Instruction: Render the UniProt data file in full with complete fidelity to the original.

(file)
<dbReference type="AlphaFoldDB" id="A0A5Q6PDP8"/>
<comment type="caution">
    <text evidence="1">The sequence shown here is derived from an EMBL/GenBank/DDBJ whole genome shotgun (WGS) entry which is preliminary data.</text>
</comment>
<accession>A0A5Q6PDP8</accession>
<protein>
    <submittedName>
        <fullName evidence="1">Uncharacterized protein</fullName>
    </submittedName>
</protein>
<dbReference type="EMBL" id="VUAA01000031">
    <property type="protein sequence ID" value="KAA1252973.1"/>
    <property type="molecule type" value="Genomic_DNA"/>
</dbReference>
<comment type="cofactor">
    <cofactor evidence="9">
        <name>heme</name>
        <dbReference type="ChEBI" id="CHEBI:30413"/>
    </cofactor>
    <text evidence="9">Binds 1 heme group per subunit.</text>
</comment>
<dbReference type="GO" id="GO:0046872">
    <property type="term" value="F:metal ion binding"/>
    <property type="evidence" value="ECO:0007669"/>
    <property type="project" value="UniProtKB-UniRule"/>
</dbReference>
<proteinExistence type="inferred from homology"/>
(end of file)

<dbReference type="AlphaFoldDB" id="A0A5Q6PDP8"/>
<comment type="caution">
    <text evidence="1">The sequence shown here is derived from an EMBL/GenBank/DDBJ whole genome shotgun (WGS) entry which is preliminary data.</text>
</comment>
<accession>A0A5Q6PDP8</accession>
<protein>
    <submittedName>
        <fullName evidence="1">Uncharacterized protein</fullName>
    </submittedName>
</protein>
<dbReference type="EMBL" id="VUAA01000031">
    <property type="protein sequence ID" value="KAA1252973.1"/>
    <property type="molecule type" value="Genomic_DNA"/>
</dbReference>
<comment type="cofactor">
    <cofactor evidence="9">
        <name>heme</name>
        <dbReference type="ChEBI" id="CHEBI:30413"/>
    </cofactor>
    <text evidence="9">Binds 1 heme group per subunit.</text>
</comment>
<dbReference type="GO" id="GO:0046872">
    <property type="term" value="F:metal ion binding"/>
    <property type="evidence" value="ECO:0007669"/>
    <property type="project" value="UniProtKB-UniRule"/>
</dbReference>
<proteinExistence type="inferred from homology"/>